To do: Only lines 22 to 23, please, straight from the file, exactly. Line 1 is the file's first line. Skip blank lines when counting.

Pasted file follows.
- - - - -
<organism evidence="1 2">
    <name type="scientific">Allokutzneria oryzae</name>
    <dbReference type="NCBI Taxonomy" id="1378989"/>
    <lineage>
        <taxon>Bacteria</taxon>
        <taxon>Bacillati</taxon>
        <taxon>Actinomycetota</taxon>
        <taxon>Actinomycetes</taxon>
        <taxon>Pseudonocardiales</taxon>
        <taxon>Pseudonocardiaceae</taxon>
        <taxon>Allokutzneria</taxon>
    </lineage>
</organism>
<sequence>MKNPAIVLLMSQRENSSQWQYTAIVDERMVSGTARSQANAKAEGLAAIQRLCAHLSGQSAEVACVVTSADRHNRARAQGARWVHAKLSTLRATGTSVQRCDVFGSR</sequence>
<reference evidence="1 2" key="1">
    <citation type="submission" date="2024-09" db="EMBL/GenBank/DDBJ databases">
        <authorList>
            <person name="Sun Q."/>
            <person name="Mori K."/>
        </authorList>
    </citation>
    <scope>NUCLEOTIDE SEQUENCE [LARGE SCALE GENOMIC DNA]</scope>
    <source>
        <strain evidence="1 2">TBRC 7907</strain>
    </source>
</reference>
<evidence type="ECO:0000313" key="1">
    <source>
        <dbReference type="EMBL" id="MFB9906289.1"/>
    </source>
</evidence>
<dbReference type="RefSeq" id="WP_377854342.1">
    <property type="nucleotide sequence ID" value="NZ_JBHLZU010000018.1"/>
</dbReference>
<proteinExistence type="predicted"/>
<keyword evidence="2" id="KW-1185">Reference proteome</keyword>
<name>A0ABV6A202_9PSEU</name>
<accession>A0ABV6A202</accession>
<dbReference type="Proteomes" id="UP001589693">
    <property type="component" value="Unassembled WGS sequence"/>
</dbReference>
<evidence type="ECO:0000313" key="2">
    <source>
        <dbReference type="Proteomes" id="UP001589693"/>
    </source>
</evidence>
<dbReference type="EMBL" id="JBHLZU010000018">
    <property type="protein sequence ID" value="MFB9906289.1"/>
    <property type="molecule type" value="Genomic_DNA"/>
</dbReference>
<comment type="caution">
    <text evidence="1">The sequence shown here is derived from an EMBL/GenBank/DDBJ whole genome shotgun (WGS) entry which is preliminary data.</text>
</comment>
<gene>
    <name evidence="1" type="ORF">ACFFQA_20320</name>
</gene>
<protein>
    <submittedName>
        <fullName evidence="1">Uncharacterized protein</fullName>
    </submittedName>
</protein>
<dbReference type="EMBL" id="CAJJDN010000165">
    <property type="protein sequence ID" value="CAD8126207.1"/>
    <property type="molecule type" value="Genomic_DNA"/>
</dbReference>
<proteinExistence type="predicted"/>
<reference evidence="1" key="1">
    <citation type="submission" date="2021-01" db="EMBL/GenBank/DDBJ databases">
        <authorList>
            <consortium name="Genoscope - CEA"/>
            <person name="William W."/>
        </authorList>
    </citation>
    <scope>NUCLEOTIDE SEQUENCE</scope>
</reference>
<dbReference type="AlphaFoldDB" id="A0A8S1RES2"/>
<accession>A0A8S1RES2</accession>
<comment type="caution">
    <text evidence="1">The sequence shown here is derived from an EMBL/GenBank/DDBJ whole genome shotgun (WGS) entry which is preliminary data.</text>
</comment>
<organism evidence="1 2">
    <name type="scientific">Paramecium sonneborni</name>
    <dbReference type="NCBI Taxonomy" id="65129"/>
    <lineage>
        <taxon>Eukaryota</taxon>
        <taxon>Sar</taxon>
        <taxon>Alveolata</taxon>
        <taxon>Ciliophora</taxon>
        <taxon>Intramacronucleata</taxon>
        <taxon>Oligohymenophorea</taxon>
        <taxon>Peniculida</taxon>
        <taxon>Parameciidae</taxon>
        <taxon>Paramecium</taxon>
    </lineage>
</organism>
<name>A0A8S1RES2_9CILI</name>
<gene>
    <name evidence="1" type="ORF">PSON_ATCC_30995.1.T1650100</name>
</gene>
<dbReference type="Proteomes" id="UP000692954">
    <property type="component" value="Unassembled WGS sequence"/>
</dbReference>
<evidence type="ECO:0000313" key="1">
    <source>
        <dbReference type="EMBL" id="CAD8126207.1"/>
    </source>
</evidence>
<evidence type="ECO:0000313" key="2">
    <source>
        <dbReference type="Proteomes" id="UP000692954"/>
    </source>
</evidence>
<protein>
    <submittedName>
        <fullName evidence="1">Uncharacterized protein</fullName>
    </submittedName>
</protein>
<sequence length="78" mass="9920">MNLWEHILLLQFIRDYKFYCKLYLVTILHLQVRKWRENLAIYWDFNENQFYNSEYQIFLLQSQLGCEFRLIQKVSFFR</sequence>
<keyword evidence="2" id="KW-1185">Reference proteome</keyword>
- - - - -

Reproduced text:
    <scope>NUCLEOTIDE SEQUENCE [LARGE SCALE GENOMIC DNA]</scope>
    <source>